The Eungella Honeyeater Survey Begins . . .

Posted on Posted in feathered, North QLD

On the weekend most of the BIG crew headed out to Clarke Range west of Mackay to begin a survey of the endemic Eungella Honeyeater (EHE) (Lichenostomus hindwoodi).

Eungella Honeyeater (Lichenostomus hindwoodi). Photo by Trevor Quested

This survey is a repeat of the work done by the Mackay Bird Observers Club (MACBOCA) in 2000 and 2001. Ten years later, we are revisiting the same sites to see how the EHE’s are going.

We came to learn about the EHE through Marj, a local in the area forever, and birdwatcher extraordinarie who has been involved with the species since the 80’s when they were first described.

Marj has been concerned for some time that the EHE’s are just not where they used to be. There were certain spots where Marj could almost guarantee a EHE sighting 10 years ago but not anymore. And there is no long-term data or published reasearch that quantifies the population size or studies the species in any detail. It is not known if the population has changed over time or been affected by development, agriculture or natural events like cyclones.

EHE's have been observed feeding on the flowers of Climbing Pandan (Freycinetia excels)

Most of the knowledge about the species has been garnered by people like Marj. They have observed them feeding on the Climbing Pandan (Freycinetia excels) and noticed they tend to move out from rainforest to the drier open woodland in the winter months.

After a shaky start on Saturday, due largely to Dan’s buck show the previous night, we headed up to Eungella. A crisis was narrowly avoided with a pitstop at Pinnacle Pies. Once we got up the range we were confronted with torrential rain and impenetrable cloud, which is not entirely unexpected considering ‘Eungella’ is an aboriginal word meaning ‘mountains of the mist’.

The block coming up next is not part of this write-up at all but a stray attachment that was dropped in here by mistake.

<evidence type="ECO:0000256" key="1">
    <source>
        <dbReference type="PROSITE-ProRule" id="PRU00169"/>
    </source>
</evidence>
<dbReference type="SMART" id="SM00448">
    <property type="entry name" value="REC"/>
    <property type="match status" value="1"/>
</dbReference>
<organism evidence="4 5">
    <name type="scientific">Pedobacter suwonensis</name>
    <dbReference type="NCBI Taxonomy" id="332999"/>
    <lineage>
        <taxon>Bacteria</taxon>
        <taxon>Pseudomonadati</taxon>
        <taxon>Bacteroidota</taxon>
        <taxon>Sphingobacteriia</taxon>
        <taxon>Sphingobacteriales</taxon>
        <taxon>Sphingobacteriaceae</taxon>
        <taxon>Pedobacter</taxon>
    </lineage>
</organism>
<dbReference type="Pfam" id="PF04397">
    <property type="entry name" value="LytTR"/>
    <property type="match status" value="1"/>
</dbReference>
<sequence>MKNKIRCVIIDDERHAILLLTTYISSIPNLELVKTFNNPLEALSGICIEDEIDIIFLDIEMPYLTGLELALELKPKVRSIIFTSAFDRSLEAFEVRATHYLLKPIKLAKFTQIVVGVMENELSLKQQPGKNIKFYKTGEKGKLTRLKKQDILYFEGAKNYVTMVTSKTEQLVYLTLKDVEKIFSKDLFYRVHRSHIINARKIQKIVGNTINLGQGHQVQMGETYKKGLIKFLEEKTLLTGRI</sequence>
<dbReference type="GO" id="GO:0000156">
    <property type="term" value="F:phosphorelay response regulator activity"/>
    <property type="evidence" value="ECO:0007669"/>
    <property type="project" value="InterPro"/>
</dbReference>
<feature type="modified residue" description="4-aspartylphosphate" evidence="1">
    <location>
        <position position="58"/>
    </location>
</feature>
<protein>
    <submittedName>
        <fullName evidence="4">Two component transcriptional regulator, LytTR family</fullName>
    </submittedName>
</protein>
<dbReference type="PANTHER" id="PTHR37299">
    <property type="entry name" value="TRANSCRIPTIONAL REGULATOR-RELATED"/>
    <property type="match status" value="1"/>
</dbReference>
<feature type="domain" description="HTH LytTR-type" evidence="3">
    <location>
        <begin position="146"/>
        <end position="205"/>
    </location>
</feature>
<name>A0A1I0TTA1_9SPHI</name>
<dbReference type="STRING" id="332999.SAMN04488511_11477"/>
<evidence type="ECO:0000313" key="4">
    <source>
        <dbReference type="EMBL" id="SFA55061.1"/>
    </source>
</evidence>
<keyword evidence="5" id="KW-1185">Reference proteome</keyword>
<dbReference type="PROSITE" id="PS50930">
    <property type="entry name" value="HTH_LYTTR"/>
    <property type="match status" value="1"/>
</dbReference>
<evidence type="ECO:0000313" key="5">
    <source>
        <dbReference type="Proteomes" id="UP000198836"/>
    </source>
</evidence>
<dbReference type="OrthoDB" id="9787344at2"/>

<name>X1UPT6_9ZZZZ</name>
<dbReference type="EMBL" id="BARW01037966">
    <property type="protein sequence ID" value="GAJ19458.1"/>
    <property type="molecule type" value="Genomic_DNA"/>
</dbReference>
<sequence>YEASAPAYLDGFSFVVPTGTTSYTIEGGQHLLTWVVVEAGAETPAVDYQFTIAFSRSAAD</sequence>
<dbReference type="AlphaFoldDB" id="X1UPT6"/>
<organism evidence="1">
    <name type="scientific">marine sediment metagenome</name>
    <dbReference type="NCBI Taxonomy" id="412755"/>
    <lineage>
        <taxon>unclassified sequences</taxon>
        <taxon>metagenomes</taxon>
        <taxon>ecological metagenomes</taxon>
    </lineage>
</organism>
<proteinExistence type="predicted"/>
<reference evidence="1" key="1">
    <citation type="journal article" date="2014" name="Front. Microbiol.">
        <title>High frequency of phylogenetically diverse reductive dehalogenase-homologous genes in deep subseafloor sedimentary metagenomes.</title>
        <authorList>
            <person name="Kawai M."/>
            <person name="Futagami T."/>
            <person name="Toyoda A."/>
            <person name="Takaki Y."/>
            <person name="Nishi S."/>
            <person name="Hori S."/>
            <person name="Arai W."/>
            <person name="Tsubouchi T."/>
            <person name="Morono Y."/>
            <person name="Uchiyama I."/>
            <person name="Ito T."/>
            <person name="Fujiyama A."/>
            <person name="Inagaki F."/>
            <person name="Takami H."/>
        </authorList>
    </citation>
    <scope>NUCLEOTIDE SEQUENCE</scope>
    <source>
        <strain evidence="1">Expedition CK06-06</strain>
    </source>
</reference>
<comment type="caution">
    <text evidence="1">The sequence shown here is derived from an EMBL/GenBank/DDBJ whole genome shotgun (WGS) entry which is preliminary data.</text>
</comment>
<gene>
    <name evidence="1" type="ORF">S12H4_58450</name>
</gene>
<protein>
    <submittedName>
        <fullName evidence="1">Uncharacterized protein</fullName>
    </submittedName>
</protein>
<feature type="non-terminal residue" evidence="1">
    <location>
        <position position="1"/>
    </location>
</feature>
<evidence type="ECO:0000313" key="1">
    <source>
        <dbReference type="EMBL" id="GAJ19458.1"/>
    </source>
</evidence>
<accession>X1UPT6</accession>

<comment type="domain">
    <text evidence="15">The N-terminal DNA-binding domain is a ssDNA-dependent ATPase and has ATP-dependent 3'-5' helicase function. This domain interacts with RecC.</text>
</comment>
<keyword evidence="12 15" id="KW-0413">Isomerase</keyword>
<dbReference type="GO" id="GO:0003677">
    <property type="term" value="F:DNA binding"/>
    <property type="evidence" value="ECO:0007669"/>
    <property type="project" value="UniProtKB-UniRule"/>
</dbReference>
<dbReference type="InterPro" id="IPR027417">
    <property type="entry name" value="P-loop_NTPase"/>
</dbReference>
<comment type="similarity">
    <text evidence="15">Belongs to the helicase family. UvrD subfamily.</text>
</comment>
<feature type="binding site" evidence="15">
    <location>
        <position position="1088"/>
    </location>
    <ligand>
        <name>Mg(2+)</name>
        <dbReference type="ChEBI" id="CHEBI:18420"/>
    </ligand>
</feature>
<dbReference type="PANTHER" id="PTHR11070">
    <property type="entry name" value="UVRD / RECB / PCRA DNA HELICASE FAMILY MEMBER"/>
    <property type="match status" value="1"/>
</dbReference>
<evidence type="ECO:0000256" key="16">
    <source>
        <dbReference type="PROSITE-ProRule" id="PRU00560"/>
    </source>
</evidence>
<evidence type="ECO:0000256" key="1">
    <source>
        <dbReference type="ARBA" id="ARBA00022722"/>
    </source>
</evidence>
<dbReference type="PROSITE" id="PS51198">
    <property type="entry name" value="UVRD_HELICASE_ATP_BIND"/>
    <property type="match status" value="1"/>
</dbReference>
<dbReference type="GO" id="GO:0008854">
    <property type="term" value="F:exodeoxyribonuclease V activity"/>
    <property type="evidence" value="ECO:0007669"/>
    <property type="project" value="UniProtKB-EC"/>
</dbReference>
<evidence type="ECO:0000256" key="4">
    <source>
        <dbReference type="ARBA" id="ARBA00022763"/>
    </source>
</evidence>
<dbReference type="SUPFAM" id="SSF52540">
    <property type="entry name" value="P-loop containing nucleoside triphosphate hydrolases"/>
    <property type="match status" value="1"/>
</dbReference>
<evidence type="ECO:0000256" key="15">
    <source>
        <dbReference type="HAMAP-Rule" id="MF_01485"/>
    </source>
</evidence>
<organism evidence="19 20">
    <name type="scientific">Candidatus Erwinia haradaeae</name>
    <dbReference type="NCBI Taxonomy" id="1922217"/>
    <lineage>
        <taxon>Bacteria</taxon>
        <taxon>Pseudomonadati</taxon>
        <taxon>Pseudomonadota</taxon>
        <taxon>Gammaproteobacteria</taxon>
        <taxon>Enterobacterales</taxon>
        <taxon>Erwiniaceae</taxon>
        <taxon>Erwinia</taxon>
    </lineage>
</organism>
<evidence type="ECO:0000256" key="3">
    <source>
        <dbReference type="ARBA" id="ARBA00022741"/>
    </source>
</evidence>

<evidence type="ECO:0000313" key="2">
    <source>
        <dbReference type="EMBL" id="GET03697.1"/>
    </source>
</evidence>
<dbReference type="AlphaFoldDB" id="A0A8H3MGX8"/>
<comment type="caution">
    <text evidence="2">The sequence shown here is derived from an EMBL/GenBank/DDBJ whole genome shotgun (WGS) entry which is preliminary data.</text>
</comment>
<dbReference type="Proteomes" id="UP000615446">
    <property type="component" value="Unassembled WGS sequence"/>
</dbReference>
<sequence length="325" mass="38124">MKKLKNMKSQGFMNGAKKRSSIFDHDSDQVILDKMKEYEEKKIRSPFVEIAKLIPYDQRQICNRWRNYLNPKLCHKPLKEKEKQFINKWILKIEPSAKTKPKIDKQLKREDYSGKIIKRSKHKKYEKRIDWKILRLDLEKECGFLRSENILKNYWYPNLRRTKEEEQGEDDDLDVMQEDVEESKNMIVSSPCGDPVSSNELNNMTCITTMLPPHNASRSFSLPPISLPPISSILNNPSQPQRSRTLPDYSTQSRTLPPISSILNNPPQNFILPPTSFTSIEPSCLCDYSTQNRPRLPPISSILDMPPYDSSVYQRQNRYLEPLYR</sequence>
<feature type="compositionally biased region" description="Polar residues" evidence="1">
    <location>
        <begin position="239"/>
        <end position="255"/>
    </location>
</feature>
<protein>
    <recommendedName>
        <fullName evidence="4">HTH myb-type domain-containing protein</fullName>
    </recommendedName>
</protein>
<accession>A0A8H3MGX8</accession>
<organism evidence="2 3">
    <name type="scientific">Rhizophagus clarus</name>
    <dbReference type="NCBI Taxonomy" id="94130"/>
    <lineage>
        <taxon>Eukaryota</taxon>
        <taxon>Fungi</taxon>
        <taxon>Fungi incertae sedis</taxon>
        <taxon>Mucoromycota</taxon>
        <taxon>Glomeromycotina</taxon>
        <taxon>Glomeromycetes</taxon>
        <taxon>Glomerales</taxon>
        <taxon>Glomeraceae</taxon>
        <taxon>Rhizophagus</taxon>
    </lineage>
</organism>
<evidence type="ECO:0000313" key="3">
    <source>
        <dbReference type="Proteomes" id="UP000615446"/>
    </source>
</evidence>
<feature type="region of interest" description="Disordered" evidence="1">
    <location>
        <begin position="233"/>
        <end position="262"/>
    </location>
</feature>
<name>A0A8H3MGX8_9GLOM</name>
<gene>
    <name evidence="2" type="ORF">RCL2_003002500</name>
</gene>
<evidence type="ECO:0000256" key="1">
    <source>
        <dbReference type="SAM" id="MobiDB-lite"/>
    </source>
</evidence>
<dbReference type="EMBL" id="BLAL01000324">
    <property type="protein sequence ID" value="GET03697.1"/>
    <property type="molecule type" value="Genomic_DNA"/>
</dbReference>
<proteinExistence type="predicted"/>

So…day 1 of the EHE survey ended with a total of zero survey work done…but a rare sighting of a flock of Regent Bowerbirds (Sericulus chrysocephalus) saved the day. Jase got some amazing photos (but that’s for another blog entry, stay tuned).

Day 2 proved much more fruitful. With Marj and her famous ginger fruit slice on board we recorded EHE’s at 3 of our rainforest sites. They have quite a distinctive call, which is very helpful when birding in dense rainforest. It kind of reminds me of a grey butcherbird.

Let the survey begin (left), Marj explains what's what over some ginger fruit slice

The Clarke range is also home to some cool, endemic reptiles and frogs, which we will have to have a hunt around for on future trips. Our surveys will continue on a monthly basis throughout the year with the help of Marj and MACBOCA.

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8 thoughts on “The Eungella Honeyeater Survey Begins . . .

  1. It is great to see enthusiastic folk taking interest in the EHE. I’m sure re-surveying sites from 2000 & 2001 will be invaluable to learn if the species is in decline (which anicdontal evidence suggests), or is surviving well with similar population sizes as surveys in early 2000. Look forward to hearing about the fun, adventures and results of the ongoing surveys.

  2. Hey Guys,
    Adam and I are keen to help out. We have 0 experience but lots of enthusiasm. Adam is very good at finding lost golf balls does that count ?
    So anyway let me know when you are heading out again (if you need or want help) thanks JJ.

  3. Hi BIG Crew,
    Ron and I would love to come along and lend a hand if you’d like some more helpers.
    Please let us know if you’d like some extra hands on deck – we live in Airlie Beach.
    Cathi and Ron

    1. Thanks Cathi and Ron, we have enough volunteers at the moment but will be in touch if we need you in the future!

  4. I volunteered to drive Marj and Dan to Eungella to participate in the Eungella Honeyeater survey (Saturday 3rd) which coincided with the National Bird Count weekend. The miserable weather conditions hampered proceedings but we persevered until around midday getting a good number of species all up. The honeyeater was scarce although not all sites were visited. With the wet season now kicking in, this may turn out to be “typical” survey conditions, – so good luck!

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